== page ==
Mass media means misogynism

It’s finally happened. I’ve been MIA for some months, but today I’m up in arms enough about something that I had no alternative but to put fingers to keyboard and share my disbelief. And fury. And share an awesome learning opportunity!

What’s my problem this time, I hear you mutter? Misogynistic perpetuation in newspaper headlines – stay with me, it’s just the one headline (for now) but it illustrates how saturated western society is in the myth that women are second class citizens worth making a public joke of.

This is the headline (The West Australian, Page 7, 31 October 2017) that’s offended me – Ashamed Broad sorry for ’heartache’.

What does it say to you?

One the one hand you could interpret it as saying an embarrassed woman is guilt-ridden for causing distress and sorrow.

On the other it could be saying a shame-faced person named Broad is apologetic for the misery he/she has caused.

What it actually says is that a humiliated man named Mr (Nathan) Broad is feeling guilty over the misery he caused to a woman, or as some may think of her, a broad.

So why the need for the double entendre, the play on words, the cheap shot?

We all know the word broad can also mean ‘woman’. The use of ‘broad’ in this context apparently originated in the USA in the early 1900s, referring to a defining characteristic of the female form – their hips – which are proportionately wider (broader) than those of men.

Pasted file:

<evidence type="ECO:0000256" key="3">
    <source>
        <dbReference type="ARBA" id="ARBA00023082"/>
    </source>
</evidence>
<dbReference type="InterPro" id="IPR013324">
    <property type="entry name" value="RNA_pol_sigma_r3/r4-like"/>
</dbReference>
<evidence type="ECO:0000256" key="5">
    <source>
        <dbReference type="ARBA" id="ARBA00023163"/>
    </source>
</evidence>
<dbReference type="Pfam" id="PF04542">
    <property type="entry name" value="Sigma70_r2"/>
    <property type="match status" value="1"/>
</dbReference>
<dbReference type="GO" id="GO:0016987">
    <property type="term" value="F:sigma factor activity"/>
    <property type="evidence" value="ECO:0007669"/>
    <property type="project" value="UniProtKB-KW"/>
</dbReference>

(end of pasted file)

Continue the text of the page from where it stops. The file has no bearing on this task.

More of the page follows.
According to Online Etymology Dictionary https://www.etymonline.com/   this use of the word may also trace to American English abroadwife, the word to describe a woman (often a slave) away from her husband.

It goes on to say that because of this negative association, and the rise of women’s athletics, the track and field broad jump (1836) was renamed long jump, circa 1967.

But back to the story and it’s tacky headline. AFL Tigers premiership player Nathan Broad has avoided sexting charges despite broadcasting via social media a photo he took of a topless woman wearing his premiership medal.

The act of Nathan Broad taking the photo was consensual but, as Insp Everett Moutsidis of Victoria Police pointed out, just because a person consents to having a photo taken does not mean they automatically give permission for it to be broadcast far and wide.

Nathan Broad will miss the first three games (oh dear, missing out on playing a few games of footy – harsh!) of next year’s AFL season and has apologised to the woman, whom he refers to in said apologetic statement as a ‘young woman who I cared about.’ Bless.

It’s a slap on the wrist for a crime many others have rightly been charged and convicted of, and penalised for. Forget double entendre, what about double standard! Reportedly, the young woman in question dropped her complaint to police. That’s her call but it doesn’t mean sexting without consent is acceptable – it’s a criminal offence.

And apparently it’s ok for a sub-editor and an editor of a newspaper to write and/or cast a blind eye over a headline, which they probably think is clever and witty, but which has a double meaning that demeans women.

Or perhaps they didn’t even recognise the double meaning? And this is the point I’m making – the negative representation of women in mass media is seen as normal in our society, in fact it’s so normal people don’t even see it when it’s right under their noses in bold black and white print.